Germany is stepping up measures to get in line with European Union guidelines to ban single-use plastics by 2021. In an effort to squash “throw-away culture,” Germany is banning the sale of single-use plastic straws, cotton buds, and food containers.
As of July 3, 2021, consumers will no longer find these items in circulation. Some of the items on the chopping block are single-use cutlery, plates, stirring sticks, and balloon holders, as well as polystyrene cups and boxes. Germany’s course of action puts it on track to meet the European Union standards that were finalized in March 2019.
This is just the first step that Member States are being asked to follow. By 2029 they’ll need to have a 90% collection target for plastic bottles and these bottles will need to have at least 25% recycled contents by 2025. The policies also extend to tobacco manufacturers, who are being asked to significantly reduce the amount of plastic in cigarette filters. Fishing gear is another target of the policy, as the makers of the nets will need to pay for the cost of collection for those lost at sea.
Germany is leading the charge by announcing these changes, and it’s particularly important to note that 20% of trash collected in parks or other public spaces in the country is made from single-use plastic. “Many single-use plastic products are superfluous and non-sustainable use of resources,” says Environment Minister Svenja Schulze.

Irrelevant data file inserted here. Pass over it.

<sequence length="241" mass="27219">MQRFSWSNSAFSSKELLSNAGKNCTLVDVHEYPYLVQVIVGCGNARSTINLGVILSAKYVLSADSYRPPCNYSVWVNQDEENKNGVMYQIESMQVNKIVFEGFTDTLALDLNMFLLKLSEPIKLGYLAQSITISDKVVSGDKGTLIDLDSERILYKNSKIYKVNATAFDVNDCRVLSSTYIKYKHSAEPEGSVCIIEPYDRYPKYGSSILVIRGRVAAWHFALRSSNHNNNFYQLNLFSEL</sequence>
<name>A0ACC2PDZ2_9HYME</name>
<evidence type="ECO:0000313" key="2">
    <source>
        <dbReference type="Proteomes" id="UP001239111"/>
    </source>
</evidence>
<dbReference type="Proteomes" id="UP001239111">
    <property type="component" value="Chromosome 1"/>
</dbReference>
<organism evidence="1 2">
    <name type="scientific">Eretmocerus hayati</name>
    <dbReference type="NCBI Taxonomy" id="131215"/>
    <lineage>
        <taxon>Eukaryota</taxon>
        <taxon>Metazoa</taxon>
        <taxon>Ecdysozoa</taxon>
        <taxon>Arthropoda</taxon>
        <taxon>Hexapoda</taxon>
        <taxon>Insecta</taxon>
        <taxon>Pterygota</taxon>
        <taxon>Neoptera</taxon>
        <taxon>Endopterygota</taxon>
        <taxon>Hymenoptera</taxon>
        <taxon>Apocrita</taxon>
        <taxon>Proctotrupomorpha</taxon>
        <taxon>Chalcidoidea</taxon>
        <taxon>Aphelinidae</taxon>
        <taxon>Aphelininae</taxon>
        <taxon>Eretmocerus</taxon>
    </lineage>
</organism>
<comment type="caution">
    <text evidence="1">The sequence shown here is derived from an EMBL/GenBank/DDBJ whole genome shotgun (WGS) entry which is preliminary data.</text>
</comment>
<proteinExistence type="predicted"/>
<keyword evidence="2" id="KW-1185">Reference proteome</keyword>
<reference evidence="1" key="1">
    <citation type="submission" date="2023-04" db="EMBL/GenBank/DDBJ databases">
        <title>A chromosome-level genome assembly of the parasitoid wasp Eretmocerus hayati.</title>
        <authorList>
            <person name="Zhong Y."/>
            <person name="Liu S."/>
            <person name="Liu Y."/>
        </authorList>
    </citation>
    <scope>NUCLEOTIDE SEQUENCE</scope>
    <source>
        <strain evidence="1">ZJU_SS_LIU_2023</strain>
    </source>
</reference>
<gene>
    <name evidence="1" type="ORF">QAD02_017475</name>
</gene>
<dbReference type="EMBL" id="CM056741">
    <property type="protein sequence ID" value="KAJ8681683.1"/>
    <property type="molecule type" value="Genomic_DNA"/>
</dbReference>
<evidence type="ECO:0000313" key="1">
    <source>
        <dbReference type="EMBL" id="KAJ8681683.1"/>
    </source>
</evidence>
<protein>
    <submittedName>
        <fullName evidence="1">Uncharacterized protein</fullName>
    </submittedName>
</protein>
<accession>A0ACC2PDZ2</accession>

Their stand is particularly timely, as the UK just pushed back the date of when their single-use plastic ban would go into effect. It had been set to start in April 2020, but the government has delayed the implementation for six months due to the coronavirus outbreak. In fact, many are turning to single-use plastic cutlery and dishware as a “safer” alternative during the global pandemic.
But, according to Louise Edge, senior plastics campaigner at Greenpeace UK, these fears are unfounded. “Experts are telling us that when it comes to buying food and drinks, plastic packaging doesn’t offer any special protection—and reusable cups, bottles, and containers are perfectly safe to use, as long as they are washed properly and social distancing is observed.” In fact, on June 22 over 100 scientists published an open letter saying that reusable dishware is safe if properly washed. So, there’s no reason that personal safety and environmental safety can’t go hand in hand.